Each of these restrictions is every bit as arbitrary as is the genetic factors that determine the responses that causes a person to be attracted to his/her own gender or the opposite gender, or to feel comfortable in the gender of body in which they were born.

    Some of them even used to be carried out with considerable rigidity a couple of generations ago.

    Our ancestors did not see fit to put the religiously-based restrictions on marriage that they practiced into the constitution. Neither should we.

  6. Submitted by Bill Gleason on 04/10/2012 - 12:10 pm.

    Debt at private schools

    I always advise students to look into the average debt at graduation at ALL schools in Minnesota, public and private.

    Guess which schools have the lowest debt at graduation, Carleton or the U of M?

    2010 Data: U of M: $27,958 Carleton: $19,436

    Project on Student Debt

    There are a number of private colleges that have lower debt at graduation than does the U of M. Caveat emptor.

    • Submitted by James Hamilton on 04/10/2012 - 03:10 pm.

      To what extent

      do you attribute Carleton’s (and other private institutions’) lower graduation debt to greater family resources?

      • Submitted by Bill Gleason on 04/10/2012 - 07:41 pm.


        I attribute it to endowments that allow a lot of financial aid for students/parents of modest financial means. Again careful reading of the link provided illustrates that some of the state’s private schools have lower than average debt in comparison with the U and other state schools.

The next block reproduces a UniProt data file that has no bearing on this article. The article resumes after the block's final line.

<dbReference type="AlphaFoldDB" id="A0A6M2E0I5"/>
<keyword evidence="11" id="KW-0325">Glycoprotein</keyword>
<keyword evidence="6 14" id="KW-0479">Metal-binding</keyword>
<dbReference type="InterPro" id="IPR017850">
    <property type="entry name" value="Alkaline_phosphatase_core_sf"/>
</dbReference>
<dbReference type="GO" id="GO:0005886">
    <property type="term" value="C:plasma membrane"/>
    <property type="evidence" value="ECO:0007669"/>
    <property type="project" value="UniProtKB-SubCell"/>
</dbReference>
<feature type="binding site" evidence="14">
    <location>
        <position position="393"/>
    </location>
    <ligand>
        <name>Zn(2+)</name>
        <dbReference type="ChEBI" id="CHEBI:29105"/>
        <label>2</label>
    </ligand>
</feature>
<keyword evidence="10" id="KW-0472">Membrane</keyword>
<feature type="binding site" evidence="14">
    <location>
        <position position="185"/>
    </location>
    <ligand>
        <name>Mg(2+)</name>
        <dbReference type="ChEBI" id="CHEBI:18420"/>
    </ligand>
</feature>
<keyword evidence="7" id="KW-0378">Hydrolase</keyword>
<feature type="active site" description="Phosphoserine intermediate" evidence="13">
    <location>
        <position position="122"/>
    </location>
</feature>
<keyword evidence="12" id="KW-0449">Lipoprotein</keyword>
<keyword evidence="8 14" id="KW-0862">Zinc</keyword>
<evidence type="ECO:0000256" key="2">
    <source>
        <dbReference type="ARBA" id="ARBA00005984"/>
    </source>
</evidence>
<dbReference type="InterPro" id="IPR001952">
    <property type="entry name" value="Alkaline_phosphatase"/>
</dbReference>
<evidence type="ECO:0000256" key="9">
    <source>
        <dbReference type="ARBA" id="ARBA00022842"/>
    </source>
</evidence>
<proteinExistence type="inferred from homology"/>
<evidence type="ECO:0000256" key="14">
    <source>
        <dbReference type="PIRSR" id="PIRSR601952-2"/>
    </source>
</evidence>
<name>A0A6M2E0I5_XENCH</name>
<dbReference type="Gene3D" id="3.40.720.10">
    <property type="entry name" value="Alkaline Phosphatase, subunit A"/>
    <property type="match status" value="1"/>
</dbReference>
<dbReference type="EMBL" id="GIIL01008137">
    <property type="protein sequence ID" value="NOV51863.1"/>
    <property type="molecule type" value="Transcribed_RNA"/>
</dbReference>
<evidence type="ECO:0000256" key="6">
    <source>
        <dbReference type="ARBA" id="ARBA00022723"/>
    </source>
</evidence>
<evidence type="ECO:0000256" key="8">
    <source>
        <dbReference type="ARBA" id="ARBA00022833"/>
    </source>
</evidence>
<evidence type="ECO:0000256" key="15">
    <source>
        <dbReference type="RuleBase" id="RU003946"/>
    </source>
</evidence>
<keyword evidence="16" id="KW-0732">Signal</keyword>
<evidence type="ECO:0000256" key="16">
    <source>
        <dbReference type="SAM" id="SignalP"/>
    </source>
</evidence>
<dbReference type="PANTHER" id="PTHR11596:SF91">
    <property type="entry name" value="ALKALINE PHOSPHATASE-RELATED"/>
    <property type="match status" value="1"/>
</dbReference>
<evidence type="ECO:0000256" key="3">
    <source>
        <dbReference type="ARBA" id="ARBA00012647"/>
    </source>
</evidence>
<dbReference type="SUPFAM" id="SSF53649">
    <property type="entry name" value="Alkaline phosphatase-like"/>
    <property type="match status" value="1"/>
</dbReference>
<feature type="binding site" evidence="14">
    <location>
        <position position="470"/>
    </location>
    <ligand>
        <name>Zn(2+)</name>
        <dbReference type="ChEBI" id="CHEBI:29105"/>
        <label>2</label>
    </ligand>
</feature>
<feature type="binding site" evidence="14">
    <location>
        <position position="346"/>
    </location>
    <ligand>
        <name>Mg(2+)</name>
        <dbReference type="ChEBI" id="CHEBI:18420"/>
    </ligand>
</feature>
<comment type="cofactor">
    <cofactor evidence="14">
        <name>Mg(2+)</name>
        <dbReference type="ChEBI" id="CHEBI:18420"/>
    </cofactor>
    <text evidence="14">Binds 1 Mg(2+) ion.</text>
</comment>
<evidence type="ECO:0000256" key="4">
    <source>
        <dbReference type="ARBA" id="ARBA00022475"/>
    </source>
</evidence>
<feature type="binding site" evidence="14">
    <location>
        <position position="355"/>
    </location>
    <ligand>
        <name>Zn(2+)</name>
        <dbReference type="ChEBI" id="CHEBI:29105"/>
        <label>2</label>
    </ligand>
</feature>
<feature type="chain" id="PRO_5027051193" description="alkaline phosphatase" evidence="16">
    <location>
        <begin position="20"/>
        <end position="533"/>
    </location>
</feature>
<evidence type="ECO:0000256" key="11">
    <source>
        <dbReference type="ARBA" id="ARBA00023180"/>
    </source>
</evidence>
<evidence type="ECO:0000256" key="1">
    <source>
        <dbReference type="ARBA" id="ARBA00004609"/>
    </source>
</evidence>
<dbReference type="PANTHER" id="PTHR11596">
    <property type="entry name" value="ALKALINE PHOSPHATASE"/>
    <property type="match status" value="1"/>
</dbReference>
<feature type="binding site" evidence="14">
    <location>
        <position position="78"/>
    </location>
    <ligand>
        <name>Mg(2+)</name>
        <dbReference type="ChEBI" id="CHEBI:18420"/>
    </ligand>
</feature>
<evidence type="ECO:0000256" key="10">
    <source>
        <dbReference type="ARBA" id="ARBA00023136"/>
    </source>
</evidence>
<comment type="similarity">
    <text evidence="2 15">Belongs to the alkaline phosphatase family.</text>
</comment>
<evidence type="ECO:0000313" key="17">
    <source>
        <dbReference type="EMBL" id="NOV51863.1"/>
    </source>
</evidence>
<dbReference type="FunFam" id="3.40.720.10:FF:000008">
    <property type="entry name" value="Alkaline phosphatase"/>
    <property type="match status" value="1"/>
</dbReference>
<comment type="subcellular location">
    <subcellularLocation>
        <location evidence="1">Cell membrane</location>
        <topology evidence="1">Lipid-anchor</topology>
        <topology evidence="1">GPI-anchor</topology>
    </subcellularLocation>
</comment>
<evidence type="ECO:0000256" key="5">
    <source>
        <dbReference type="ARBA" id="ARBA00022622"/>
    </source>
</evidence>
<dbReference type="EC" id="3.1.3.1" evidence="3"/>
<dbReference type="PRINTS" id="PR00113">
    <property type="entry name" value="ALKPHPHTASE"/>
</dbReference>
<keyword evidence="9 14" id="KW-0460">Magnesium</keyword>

It is difficult to make generalizations but the statement made by an earlier commenter with respect to debt at graduation and private schools was, I believe, not quite accurate.

  7. Submitted by Brad Robinson on 04/10/2012 - 12:41 pm.

    Student debt is different now

    I too graduated with some student loan debt. In 1980 it was a little over $4000. That was a lot for those times. But the difference is that double-digit inflation came along and increased my salary, but my loan stayed the same and was paid off in “cheaper” dollars. It became a proportionally lesser % of my income. Today inflation is negligible, and in 10 or 15 years, those salaries will likely not have increased significantly, at least as compared to my day. My daughter’s debt of close to $50,000 will still be roughly the same % of her current income. Her car has over 200,000 miles on it, she cannot pay over $300 on rent so she lives with other girlfriends in the same dilemma (and survives on boundless optimism and love for her family, community, and God).

    • Submitted by James Hamilton on 04/10/2012 - 03:03 pm.

      Good point,

      but I wouldn’t be so sure that we won’t be seeing ’70s and ’80s inflation again while your daughter retires her debt. Inflation was 4.08% in 2007 and only .09% in 2008. The worst years for inflation since 1960 were 1973 to 1982. Since then, the highest inflation was 5.39% in 1990. In the past 21 years, the highwater mark was 4.25%, in 1991 and was often half that.

  8. Submitted by Rachel Kahler on 04/10/2012 - 12:45 pm.

    How did you miss this, Brian?

    Brian, I know that you pay attention to what happens in Wisconsin? Am I missing something? I haven’t seen anyone pick up the news that Gov. Walker just signed a roll back of the Equal Pay Enforcement Act.